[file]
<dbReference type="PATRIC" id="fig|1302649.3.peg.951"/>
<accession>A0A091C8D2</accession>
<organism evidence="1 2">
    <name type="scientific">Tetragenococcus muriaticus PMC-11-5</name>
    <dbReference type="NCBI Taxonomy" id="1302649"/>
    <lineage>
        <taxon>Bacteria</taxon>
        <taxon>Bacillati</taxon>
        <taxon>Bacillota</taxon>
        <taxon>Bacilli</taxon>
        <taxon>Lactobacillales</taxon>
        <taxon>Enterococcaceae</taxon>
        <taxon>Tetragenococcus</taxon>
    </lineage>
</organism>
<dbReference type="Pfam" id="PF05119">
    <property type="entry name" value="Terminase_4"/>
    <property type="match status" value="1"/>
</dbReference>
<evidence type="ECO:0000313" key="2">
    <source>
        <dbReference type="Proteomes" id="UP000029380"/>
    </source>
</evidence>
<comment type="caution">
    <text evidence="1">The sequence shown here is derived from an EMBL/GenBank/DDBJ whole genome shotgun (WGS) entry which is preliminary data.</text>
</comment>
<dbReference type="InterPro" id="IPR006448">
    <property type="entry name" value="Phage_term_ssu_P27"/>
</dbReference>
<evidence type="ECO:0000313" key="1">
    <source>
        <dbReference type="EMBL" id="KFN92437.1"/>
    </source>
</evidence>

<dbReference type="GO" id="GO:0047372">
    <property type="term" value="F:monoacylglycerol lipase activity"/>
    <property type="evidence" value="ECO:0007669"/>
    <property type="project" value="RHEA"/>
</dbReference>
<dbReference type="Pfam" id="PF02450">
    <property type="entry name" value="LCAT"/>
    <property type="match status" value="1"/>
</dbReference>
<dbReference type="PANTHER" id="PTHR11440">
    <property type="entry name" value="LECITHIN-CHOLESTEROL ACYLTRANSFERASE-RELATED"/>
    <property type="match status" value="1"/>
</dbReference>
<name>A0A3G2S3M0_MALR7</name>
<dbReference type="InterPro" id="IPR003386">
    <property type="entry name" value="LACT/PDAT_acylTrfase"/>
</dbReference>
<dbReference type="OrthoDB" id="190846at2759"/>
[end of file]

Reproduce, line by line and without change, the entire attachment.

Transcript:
<dbReference type="PATRIC" id="fig|1302649.3.peg.951"/>
<accession>A0A091C8D2</accession>
<organism evidence="1 2">
    <name type="scientific">Tetragenococcus muriaticus PMC-11-5</name>
    <dbReference type="NCBI Taxonomy" id="1302649"/>
    <lineage>
        <taxon>Bacteria</taxon>
        <taxon>Bacillati</taxon>
        <taxon>Bacillota</taxon>
        <taxon>Bacilli</taxon>
        <taxon>Lactobacillales</taxon>
        <taxon>Enterococcaceae</taxon>
        <taxon>Tetragenococcus</taxon>
    </lineage>
</organism>
<dbReference type="Pfam" id="PF05119">
    <property type="entry name" value="Terminase_4"/>
    <property type="match status" value="1"/>
</dbReference>
<evidence type="ECO:0000313" key="2">
    <source>
        <dbReference type="Proteomes" id="UP000029380"/>
    </source>
</evidence>
<comment type="caution">
    <text evidence="1">The sequence shown here is derived from an EMBL/GenBank/DDBJ whole genome shotgun (WGS) entry which is preliminary data.</text>
</comment>
<dbReference type="InterPro" id="IPR006448">
    <property type="entry name" value="Phage_term_ssu_P27"/>
</dbReference>
<evidence type="ECO:0000313" key="1">
    <source>
        <dbReference type="EMBL" id="KFN92437.1"/>
    </source>
</evidence>

<dbReference type="GO" id="GO:0047372">
    <property type="term" value="F:monoacylglycerol lipase activity"/>
    <property type="evidence" value="ECO:0007669"/>
    <property type="project" value="RHEA"/>
</dbReference>
<dbReference type="Pfam" id="PF02450">
    <property type="entry name" value="LCAT"/>
    <property type="match status" value="1"/>
</dbReference>
<dbReference type="PANTHER" id="PTHR11440">
    <property type="entry name" value="LECITHIN-CHOLESTEROL ACYLTRANSFERASE-RELATED"/>
    <property type="match status" value="1"/>
</dbReference>
<name>A0A3G2S3M0_MALR7</name>
<dbReference type="InterPro" id="IPR003386">
    <property type="entry name" value="LACT/PDAT_acylTrfase"/>
</dbReference>
<dbReference type="OrthoDB" id="190846at2759"/>